Beautifully written, and softly and sensitively illustrated this is a story about discovering the wonders of our own natural environment without having to seek “artificial” entertainment.  As the little girl and her dog frolic in the freedom of being outdoors again, and discover the extraordinary in the ordinary as Mother Nature goes about her daily business of making the world wonderful, young readers can be encouraged to not only look for all the details portrayed in the pictures and discover things often overlooked or taken for granted,  but to also look at their own Outside and use their senses and imagination to see what magic is waiting for them.  Perhaps, they too, can find a way to bring it Inside.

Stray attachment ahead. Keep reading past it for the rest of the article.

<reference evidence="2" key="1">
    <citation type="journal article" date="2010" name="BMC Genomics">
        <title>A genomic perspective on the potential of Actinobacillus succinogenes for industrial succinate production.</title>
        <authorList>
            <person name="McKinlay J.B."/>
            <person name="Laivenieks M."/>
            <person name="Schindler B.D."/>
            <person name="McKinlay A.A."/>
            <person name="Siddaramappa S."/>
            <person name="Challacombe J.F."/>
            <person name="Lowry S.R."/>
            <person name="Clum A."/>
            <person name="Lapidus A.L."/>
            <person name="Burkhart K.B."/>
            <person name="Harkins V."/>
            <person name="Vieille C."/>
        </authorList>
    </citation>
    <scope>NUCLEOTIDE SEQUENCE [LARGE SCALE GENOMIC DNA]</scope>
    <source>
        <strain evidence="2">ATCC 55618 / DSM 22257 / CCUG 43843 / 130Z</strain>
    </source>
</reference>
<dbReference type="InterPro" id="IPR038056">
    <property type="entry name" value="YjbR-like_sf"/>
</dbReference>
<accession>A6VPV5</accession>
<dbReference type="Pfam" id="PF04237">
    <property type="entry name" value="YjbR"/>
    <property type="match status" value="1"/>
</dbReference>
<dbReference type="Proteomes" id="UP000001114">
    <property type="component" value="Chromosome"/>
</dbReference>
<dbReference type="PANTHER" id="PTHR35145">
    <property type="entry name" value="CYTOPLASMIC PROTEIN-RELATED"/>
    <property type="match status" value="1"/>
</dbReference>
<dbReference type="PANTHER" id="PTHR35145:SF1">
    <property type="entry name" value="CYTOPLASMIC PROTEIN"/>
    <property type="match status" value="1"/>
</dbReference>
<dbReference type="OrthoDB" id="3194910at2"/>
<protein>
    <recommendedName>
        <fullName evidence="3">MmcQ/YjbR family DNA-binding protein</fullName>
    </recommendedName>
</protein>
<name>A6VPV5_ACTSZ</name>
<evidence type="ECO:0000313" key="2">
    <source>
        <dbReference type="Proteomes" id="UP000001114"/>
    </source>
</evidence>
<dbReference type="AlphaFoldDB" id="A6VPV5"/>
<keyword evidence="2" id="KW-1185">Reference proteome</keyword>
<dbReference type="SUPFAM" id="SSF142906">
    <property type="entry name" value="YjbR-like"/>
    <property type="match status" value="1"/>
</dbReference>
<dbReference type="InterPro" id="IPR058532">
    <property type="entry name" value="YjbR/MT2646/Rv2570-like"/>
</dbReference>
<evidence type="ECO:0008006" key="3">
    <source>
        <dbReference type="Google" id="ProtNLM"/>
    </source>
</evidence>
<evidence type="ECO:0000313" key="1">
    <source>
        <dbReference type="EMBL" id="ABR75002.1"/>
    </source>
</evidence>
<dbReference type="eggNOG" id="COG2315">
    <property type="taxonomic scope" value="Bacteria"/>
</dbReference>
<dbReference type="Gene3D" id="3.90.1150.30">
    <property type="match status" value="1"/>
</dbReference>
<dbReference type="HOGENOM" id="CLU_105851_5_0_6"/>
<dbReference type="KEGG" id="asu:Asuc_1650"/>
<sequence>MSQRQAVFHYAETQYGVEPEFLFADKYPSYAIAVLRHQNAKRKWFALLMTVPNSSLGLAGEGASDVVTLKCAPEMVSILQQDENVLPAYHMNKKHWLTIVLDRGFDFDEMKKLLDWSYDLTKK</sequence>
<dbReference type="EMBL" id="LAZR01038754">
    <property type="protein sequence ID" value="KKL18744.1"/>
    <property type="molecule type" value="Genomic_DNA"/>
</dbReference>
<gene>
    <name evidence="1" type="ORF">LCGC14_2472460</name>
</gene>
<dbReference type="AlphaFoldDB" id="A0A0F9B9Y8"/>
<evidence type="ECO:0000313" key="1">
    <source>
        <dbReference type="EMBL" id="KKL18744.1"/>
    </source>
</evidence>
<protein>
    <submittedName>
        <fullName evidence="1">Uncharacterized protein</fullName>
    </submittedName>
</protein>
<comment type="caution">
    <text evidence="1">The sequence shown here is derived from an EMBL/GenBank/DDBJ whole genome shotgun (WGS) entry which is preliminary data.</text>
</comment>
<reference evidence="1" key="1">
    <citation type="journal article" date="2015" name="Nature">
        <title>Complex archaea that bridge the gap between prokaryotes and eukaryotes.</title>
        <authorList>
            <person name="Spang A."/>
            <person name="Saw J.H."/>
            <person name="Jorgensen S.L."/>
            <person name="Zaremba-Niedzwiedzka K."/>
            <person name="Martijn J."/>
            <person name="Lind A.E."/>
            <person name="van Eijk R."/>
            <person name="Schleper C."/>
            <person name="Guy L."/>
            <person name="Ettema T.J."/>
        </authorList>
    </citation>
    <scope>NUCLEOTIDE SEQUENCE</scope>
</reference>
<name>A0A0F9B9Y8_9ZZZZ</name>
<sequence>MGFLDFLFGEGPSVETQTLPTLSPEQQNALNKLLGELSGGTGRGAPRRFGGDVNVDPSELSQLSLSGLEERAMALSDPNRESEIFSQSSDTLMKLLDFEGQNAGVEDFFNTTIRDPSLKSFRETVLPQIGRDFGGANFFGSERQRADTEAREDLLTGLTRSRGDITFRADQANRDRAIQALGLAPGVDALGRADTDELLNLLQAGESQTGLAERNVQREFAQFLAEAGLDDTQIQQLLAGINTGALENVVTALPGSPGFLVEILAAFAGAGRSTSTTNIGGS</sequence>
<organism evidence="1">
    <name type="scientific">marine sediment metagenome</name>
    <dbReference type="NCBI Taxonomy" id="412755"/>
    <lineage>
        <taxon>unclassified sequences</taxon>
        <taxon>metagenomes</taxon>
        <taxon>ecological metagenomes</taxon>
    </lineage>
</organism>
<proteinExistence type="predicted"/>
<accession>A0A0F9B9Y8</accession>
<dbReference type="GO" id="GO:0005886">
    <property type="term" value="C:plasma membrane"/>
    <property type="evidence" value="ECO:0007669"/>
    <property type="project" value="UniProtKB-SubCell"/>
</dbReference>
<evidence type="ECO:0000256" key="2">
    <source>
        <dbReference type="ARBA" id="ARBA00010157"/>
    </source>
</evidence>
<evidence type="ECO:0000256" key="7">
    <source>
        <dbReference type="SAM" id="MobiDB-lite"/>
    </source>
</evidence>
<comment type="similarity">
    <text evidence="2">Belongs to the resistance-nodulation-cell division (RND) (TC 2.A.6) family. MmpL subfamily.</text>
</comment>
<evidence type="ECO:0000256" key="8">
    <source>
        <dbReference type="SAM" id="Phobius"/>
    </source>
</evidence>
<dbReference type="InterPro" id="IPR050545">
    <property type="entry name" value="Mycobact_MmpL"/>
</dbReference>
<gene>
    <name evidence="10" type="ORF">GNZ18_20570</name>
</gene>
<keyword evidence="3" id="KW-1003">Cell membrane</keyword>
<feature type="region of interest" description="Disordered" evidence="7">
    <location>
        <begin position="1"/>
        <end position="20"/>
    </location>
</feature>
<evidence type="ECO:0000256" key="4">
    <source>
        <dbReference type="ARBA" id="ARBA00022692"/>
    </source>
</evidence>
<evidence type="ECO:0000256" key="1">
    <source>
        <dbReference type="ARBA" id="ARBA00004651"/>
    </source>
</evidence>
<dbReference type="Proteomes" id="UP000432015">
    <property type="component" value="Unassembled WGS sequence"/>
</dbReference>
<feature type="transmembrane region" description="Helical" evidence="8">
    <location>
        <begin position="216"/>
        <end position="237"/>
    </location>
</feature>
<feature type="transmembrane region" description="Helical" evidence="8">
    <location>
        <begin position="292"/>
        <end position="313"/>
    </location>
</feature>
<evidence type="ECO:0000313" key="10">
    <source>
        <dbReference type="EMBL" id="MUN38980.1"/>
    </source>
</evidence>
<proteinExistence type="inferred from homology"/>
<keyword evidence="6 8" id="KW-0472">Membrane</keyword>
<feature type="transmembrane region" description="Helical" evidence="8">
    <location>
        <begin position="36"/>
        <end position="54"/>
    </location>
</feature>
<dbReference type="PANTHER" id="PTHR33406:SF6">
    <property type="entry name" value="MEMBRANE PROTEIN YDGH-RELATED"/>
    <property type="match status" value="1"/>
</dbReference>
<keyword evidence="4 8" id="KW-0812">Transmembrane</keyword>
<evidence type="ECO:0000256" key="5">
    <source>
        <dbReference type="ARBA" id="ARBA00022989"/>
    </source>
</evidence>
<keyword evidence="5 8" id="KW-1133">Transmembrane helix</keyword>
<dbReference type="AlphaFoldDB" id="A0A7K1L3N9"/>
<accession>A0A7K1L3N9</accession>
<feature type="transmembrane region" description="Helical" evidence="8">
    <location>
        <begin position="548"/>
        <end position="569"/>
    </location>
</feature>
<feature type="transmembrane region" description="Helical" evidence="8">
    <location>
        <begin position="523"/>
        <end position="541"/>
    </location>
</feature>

And maybe, as they lie in bed on the edge of dreams and reflect on the day, they might ask themselves, “Did I find wonder in the world, today?” “Did I listen to Nature’s song? What tune was she playing?”   For even on cold, misty mountain mornings as we have today, there is always a song being sung. You just have to listen.


In My Dreams

In My Dreams

In My Dreams











In My Dreams

Chelsea Schar-Grant

Aaron Pocock

Little Steps, 2023

32pp., pbk., RRP $A16.95


Just like its intended audience, little Platypus has big dreams of being everything from a movie star to a police officer to a princess, even a racing car driver. And given being asked what you want to be “when you grow up” has to be one of the most common questions asked of young people (as though who they are at the moment is not enough), this is a story deliberately written to inspire the imagination and start the dream.